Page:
A strong anti-incumbency factor was present in different regions of the state, particularly due to the policies of chief minister Raghubar Das. While the tribes were unhappy with him as he tried to amend Chota Nagpur Tenancy (CNT) and Santhal Pargana Tenancy (SPT) Acts, the minority Muslim community was unhappy because of numerous lynching incidents in which members of the community were victims. The second phase region – comprising the belligerent Khunti-Simdega-Chaibasa region that had witnessed pathalgadi stir as a response to poor governance and implementation of government schemes – too had antipathy against Das.
Voters in remote villagers cried hoarse against systematic crippling of the public education system with many schools being reduced to just a para-teacher and a mid-day meal cooking maid. More so, there was displeasure of the para-teachers and the anganwadi workers as their demands for hike in remuneration had been disgraced with police action by the state government. The Christian community was unhappy because of the BJP government’s anti-conversion law, particularly aimed at the Church.
The Modi-Shah’s election rallies began with Ram Mandir, Article 370 and Pakistan in the first phase – in Palamau divisional region – but as the time passed, gained more communal colour. After the Central government managed to pass the CAA in both houses of parliament, election campaigns got muddier.
The communal tone of the electioneering culminated in Dumka where Modi made his infamous ‘clothing’ remark on how to identify protestors. At another rally in Santhal Pargana’s Bhognadih two days later on December 17, he dared the Congress to announce to give ‘citizenship to all Pakistanis’.
Though opposition leaders like Rahul Gandhi, and coalition’s chief ministerial candidate Hemant Soren tried to get Modi-Shah duo to campaign on real issues of Jharkhand, they too fell prey to the communal tone set by the BJP. During the initial days of the campaign, the opposition had managed to raise the issues of unemployment, growing job loss, lynching, law and order problem, food security and more. But as the days progressed, their campaign also fell in line with that of the BJP, replete with mudslinging. In the process, the real issues were forced to take backseat.
“The JMM has gained strength during the last few assembly elections. For a party that once remained restricted to Santhal Pargana alone, it has now spread to Chotanagpur and Palamau region too. This election too will see an increase in the strength of the party,” said Ashutosh Pandey, a political science professor at Ranchi’s St Xavier’s College.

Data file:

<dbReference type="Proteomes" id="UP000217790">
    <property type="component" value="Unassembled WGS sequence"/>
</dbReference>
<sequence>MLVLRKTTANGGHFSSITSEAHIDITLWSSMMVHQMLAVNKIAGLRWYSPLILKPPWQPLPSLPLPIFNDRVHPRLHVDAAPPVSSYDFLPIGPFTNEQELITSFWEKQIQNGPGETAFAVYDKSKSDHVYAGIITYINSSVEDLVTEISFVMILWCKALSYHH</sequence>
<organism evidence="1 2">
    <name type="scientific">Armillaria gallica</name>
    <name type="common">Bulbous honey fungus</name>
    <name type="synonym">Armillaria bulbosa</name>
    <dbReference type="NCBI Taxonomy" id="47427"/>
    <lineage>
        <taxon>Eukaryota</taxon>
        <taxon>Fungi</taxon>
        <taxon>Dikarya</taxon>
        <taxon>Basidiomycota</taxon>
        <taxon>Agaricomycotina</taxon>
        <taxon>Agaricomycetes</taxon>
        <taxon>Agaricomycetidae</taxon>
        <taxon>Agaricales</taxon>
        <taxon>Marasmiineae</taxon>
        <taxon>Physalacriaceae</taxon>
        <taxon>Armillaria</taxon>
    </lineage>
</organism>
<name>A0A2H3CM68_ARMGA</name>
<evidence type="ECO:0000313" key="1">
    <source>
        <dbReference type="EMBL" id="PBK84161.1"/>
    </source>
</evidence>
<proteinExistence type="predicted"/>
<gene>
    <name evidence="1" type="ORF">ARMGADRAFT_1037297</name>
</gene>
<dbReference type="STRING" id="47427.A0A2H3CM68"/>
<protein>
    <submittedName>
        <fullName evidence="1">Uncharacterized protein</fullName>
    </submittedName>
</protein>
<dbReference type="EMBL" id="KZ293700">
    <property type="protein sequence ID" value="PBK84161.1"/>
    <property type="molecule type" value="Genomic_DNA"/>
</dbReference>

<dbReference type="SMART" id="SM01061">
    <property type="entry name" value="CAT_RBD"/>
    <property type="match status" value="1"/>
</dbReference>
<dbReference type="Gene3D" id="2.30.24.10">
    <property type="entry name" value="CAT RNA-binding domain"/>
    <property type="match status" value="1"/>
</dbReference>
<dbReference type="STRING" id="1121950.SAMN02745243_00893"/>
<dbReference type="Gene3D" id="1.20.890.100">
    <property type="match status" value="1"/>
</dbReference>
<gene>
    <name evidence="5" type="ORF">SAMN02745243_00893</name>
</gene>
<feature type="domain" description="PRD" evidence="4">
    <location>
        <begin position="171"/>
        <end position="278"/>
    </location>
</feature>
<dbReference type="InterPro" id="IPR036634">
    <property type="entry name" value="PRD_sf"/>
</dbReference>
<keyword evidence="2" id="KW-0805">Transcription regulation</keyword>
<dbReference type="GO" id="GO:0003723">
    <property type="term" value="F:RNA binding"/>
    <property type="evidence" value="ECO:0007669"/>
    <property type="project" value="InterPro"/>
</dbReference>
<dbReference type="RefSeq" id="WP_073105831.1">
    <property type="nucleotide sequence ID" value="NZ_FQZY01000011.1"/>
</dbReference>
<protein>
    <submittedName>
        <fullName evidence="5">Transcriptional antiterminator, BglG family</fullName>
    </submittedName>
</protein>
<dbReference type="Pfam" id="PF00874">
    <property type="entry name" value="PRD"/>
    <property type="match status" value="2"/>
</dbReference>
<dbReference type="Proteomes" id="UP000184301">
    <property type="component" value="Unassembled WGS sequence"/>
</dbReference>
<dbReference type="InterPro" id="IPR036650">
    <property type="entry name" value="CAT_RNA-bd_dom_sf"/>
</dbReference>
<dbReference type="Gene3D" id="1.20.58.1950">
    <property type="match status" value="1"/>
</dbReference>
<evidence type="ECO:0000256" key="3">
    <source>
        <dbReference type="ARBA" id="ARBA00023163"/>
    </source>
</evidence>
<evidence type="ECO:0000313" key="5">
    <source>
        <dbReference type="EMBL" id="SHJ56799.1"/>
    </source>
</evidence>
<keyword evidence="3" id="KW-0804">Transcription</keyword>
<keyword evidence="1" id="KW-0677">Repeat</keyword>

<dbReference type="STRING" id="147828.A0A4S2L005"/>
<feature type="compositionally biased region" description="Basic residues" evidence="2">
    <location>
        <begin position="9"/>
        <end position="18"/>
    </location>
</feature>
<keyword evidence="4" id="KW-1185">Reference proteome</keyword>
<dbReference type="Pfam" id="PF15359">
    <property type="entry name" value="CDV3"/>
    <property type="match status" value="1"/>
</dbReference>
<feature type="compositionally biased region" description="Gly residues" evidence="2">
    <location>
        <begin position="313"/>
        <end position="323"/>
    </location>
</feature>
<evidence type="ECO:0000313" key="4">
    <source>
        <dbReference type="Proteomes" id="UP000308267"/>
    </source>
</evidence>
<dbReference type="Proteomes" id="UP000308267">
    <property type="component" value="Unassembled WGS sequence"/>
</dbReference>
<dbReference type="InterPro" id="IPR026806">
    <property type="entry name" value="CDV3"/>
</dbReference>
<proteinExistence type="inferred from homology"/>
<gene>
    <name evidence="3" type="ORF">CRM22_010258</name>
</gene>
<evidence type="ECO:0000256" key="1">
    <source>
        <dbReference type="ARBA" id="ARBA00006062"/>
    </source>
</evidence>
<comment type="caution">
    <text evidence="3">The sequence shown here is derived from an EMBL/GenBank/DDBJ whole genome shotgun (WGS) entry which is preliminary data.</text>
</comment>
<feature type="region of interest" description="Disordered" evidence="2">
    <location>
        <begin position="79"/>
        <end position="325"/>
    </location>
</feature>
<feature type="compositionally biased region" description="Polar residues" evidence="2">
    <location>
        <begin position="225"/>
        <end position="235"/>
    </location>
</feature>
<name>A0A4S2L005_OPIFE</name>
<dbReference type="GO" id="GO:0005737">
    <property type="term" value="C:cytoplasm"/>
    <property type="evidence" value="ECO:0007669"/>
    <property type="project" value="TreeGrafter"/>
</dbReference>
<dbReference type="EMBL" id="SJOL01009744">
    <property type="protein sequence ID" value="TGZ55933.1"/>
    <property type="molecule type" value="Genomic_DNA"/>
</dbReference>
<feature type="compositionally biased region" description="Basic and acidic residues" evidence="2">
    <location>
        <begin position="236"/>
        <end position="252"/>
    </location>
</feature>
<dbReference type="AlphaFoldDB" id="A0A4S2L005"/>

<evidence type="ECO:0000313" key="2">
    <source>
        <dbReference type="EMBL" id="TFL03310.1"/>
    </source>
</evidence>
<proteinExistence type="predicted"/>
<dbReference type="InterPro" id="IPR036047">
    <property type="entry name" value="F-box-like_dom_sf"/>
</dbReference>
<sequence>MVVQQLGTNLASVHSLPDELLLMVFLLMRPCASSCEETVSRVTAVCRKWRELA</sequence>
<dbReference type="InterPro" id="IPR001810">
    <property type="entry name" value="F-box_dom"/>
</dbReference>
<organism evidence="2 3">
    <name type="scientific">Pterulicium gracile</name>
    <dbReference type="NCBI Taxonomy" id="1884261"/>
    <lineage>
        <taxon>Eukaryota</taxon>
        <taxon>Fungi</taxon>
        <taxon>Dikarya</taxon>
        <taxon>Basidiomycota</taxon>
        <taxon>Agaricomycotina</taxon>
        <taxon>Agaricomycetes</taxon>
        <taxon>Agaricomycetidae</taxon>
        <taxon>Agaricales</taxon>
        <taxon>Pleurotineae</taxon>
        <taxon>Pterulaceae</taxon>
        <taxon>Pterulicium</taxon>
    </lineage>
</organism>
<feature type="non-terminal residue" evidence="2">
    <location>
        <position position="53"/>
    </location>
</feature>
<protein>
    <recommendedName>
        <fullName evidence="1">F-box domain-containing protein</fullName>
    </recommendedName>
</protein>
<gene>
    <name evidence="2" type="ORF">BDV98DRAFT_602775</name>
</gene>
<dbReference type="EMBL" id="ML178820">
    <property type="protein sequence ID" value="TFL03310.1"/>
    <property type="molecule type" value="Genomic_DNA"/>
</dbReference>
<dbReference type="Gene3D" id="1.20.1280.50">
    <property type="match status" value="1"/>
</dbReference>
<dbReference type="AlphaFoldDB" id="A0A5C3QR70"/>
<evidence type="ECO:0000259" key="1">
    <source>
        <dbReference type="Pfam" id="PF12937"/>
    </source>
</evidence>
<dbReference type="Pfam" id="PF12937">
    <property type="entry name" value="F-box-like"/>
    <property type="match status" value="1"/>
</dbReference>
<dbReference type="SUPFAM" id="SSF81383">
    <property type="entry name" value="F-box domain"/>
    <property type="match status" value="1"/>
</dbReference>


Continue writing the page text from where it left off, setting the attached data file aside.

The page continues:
He said many in the BJP would like a change in leadership if the saffron party emerges as the single largest party. “Things like NRC, CAA, Temple, Article 370, Pakistan during the rallies of the leaders had little influence on the voting pattern. At the end of the day, the entire poll outcome depends on the candidate combination of respective seats. Ajsu Party and Jharkhand Vikas Morcha of Babulal Marandi will play crucial role government formation,” Pandey added.
In fact, right from the beginning of Jharkhand, it is smaller parties and independent legislators who have called shots in government formation as most elections have thrown up a hung assembly. Marandi himself tasted the tantrum of smaller parties when he was BJP’s chief minister in the state. His government fell after the independents pulled off. Now, he will be on the other side.
Counting is set to take place on December 23. The BJP had begun its poll campaign with slogan: ‘Is bar 65 par’ (this time more than 65). Chief Minister Raghubar Das, interacting with the media after the last phase polling, appeared confident and said that the slogan would come true. “The exit poll predictions will be proved wrong on December 23,” he said.
JMM-Congress-RJD coalition’s chief ministerial candidate Hemant Soren, while interacting with the media at the end of the last phase of polling, said that his coalition stood for a positive campaign while the BJP pursued a negative approach. “Though we do not so much attach importance to the poll result predictions, we believe the coalition is headed for government formation. Anti-Jharkhand forces have been voted out,” said Soren.